Don't get me wrong, Exchange *can* run over iSCSI just fine. But Outlook could connect to Exchange theoretically run over a WAN link just fine too, given the WAN link is fast and reliable. Most links aren't fast or stable, hence we have RPC over HTTP to accommodate Outlook over WAN.

To run Exchange over iSCSI, I wouldn't use a NAS. They just aren't built for it. They'll do fine for file-based access, but I would never run SQL or Exchange data on them. A full-blown SAN makes more sense here. And, given that, I'd have a dedicated iSCSI HBA on the server end, and a dedicated iSCSI switch, and 10Gbps.

iSCSI is, by definition, still disk commands (block level reads and writes) that just so happens to be occurring over IP. It doesn't change the rules of disk reads and writes. There is a reason SCSI (and SAS and SATA) cables have maximum length requirements. And there is a reason why SAS exists and SATA hasn't taken over the world. Performance matters and Exchange will barf if you try to do iSCSI in a suboptimal environment. Exchange doesn't know or care that it is iSCSI. It just expects reasonable disk-like performance, and you won't get there given the environment you propose and hint at.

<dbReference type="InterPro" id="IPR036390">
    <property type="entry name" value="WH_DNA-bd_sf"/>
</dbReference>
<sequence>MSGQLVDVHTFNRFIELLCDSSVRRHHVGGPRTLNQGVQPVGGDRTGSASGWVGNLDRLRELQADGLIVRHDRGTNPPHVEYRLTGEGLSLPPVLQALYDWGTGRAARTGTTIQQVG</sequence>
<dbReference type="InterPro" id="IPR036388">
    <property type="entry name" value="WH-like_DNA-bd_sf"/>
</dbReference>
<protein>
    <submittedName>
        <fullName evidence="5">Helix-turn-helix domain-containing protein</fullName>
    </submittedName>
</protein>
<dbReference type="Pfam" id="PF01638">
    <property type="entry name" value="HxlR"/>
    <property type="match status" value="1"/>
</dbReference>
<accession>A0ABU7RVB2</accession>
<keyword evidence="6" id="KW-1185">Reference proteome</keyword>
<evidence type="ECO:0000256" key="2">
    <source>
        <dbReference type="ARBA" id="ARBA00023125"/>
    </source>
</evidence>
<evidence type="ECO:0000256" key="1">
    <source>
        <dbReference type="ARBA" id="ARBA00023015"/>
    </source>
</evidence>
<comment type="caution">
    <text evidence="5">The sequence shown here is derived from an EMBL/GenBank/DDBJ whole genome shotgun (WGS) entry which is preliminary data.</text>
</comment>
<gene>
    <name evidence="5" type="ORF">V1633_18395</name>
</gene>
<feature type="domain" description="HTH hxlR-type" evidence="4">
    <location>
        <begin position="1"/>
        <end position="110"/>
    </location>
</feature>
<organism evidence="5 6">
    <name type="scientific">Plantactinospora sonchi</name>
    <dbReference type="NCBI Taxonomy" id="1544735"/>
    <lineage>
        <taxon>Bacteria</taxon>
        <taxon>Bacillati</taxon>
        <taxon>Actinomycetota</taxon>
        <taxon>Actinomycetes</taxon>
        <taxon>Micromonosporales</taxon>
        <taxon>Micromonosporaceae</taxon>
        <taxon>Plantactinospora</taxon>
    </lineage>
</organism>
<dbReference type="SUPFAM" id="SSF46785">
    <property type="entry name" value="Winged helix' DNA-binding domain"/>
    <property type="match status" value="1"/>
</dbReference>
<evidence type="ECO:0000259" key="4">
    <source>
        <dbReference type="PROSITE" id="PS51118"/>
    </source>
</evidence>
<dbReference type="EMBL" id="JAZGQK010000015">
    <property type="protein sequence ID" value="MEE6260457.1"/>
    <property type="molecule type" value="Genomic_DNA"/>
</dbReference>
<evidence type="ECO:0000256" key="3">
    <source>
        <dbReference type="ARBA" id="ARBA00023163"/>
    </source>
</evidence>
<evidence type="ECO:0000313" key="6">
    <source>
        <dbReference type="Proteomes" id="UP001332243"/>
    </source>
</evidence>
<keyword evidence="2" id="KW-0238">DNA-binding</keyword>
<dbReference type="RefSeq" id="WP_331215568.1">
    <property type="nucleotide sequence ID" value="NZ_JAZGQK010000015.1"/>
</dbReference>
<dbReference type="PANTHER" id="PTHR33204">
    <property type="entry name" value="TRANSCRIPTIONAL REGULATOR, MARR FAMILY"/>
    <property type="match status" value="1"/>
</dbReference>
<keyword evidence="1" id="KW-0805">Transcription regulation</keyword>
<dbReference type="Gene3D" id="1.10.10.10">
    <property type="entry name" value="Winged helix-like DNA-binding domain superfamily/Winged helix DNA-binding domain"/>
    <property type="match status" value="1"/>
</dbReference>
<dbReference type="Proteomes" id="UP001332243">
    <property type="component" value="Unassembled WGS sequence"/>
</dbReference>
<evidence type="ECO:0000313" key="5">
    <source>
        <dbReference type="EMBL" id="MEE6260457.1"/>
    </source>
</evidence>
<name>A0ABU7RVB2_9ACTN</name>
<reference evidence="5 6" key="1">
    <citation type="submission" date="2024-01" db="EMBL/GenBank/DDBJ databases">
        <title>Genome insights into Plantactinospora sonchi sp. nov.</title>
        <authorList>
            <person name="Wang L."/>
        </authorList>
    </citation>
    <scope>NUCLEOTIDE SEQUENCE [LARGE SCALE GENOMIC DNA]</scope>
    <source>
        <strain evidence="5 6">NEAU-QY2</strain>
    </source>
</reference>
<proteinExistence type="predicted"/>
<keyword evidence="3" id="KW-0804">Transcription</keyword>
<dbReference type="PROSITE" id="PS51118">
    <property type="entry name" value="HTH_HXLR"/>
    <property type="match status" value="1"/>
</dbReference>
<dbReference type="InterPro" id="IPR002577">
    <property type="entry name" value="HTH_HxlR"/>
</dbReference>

-Cliff
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optimus_nzAuthor Commented:
Thanks Cliff, that was my thought as well. Without the cash to spend on a SAN, we have a long creek and short paddle!
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Cliff GaliherCommented:
Indeed, SANs are expensive, but there are less expensive alternatives.

For example, a server that only takes 300GB hard drives makes me think this is an older server...likely out of warranty. A new server would be relatively inexpensive (compared to a SAN) and you can get the storage you need. If you have the budget, even use it as a springboard to SBS 2011.